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Liminal Legality: Salvadoran and Guatemalan Immigrants' Lives in the United States1

Arizona State University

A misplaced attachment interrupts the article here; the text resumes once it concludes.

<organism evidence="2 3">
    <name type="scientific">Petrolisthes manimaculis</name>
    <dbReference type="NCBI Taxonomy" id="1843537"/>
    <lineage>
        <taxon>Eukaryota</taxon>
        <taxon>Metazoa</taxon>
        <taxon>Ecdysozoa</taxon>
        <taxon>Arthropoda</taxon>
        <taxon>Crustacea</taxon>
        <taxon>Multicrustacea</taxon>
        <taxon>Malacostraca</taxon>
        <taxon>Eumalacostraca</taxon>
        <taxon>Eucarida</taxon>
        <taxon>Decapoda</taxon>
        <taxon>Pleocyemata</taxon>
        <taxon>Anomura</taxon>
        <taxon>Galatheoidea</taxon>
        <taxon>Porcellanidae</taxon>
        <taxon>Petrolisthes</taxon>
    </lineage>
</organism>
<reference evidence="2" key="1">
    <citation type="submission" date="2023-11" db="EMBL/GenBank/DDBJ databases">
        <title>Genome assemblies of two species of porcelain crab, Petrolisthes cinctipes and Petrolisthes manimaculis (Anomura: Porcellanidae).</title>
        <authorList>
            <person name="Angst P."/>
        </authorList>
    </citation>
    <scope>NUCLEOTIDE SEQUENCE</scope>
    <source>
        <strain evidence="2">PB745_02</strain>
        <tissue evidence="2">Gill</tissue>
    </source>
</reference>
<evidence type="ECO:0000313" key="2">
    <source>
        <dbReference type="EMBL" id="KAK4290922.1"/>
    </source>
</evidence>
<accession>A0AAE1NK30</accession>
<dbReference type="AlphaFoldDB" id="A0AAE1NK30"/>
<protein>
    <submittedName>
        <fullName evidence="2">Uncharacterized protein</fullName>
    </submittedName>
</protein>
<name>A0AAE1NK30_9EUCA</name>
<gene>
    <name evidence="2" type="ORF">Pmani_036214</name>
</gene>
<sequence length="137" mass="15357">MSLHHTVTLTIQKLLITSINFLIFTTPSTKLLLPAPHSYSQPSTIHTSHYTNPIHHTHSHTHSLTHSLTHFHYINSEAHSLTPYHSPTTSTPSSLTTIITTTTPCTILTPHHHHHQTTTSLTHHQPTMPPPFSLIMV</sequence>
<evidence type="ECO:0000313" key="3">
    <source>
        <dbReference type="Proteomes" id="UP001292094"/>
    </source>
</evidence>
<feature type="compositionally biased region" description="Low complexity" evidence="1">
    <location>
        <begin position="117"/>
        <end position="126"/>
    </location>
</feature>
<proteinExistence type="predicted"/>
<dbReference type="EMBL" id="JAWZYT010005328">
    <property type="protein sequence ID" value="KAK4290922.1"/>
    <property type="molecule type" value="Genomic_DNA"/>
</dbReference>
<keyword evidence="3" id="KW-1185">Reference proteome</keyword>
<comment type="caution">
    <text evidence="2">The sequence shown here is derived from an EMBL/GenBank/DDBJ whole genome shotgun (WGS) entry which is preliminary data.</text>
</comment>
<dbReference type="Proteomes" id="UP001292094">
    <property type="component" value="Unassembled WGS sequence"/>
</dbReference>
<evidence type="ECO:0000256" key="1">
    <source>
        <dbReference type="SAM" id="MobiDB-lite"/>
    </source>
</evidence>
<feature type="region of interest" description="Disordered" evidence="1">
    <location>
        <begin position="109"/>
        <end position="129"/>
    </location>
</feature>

This article examines the effects of an uncertain legal status on the lives of immigrants, situating their experiences within frameworks of citizenship/belonging and segmented assimilation, and using Victor Turner's concept of liminality and Susan Coutin's "legal nonexistence." It questions black-and-white conceptualizations of documented and undocumented immigration by exposing the gray area of "liminal legality" and examines how this in-between status affects the individual's social networks and family, the place of the church in immigrants' lives, and the broader domain of artistic expression. Empirically, it draws on ethnographic fieldwork conducted among Salvadoran and Guatemalan immigrants in San Francisco, Los Angeles, Washington, D.C., and Phoenix from 1989 to 2001. The article lends support to arguments about the continued centrality of the nation-state in the lives of immigrants.